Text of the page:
In the last section of the book, Knoper discusses the future. This section proves to be the most interesting of the entire book. He touches on the future of 360 deals, DRM, subscription services, independent promotion, and independent production. I offer one of the most poignant points Knopper makes in the book:
Everything has changed. Thriller won’t save the record business this time. Thinking differently will. And unless Doug Morris and this col leagues stop fiercely protecting the old model of selling pieces of vinyl or plastic to as many consumers as possible and start hiring digital music executives trained to build the next Napster or the next iTunes or the next Long Trail service or the next music-equipped cell pod or whatever particular shape the future might stick, the labels will become an anachronism p. 250.
Thinking outside of the box and supporting people that buy your product is the best course of action. For too long the record companies have abused their customers. Now in a position never before seen, consumers are able to demand what they want and how they want it. While it is valid to look at these new emerging models, I wish that Knopper had introduced something more unique. The book is great, but it sometimes reads more like a history lecture.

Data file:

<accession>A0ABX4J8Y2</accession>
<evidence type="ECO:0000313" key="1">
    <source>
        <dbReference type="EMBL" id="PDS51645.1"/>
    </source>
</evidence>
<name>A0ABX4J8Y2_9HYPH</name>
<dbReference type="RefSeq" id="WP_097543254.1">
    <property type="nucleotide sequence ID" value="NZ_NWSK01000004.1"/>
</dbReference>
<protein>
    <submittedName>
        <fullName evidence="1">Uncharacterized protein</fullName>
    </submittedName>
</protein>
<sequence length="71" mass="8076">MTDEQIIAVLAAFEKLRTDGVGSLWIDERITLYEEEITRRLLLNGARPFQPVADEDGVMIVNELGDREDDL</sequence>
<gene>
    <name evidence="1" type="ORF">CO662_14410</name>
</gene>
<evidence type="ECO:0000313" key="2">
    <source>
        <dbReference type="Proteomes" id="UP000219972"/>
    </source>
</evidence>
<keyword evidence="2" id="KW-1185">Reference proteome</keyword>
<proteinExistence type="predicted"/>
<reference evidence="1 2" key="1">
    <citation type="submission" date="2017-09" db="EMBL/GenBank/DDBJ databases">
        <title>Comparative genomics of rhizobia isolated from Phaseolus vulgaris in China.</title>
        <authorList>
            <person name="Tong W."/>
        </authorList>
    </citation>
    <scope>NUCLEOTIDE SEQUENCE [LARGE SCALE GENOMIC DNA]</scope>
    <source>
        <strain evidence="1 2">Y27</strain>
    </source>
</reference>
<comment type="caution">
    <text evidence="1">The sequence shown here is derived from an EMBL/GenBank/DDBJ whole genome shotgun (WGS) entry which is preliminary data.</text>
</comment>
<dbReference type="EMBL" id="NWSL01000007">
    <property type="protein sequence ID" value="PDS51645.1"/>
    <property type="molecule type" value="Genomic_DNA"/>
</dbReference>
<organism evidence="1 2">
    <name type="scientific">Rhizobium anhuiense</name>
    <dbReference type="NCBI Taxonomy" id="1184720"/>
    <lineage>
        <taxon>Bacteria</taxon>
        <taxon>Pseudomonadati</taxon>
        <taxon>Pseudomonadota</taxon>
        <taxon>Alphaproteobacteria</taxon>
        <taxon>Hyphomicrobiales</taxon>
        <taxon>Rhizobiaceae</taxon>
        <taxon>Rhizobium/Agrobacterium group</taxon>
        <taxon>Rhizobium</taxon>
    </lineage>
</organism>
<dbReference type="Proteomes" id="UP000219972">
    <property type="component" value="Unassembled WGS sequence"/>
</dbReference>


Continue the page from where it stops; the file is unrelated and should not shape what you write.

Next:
Personally, I don’t believe the downturn was entirely the fault of the labels. Knopper likes to rant and rave about the record industry’s failings regarding technology. While it is true that the record industry failed to see a larger, more important picture, so did a lot of people, possibly even Knopper himself. Hindsight is 20/20. All in all, Knopper manages to masterfully blend a strong, focused, and detailed history of the record business with a forward-looking approach to new ideas. We, as professionals in the music industry, can gain a lot from Knopper’s book. Hopefully, many of the industry’s major players will read this book. I believe that studying the record industry’s inglorious past will ultimately help us avoid repeating the same kind of catastrophic mistakes in the future.
by Michel Skauge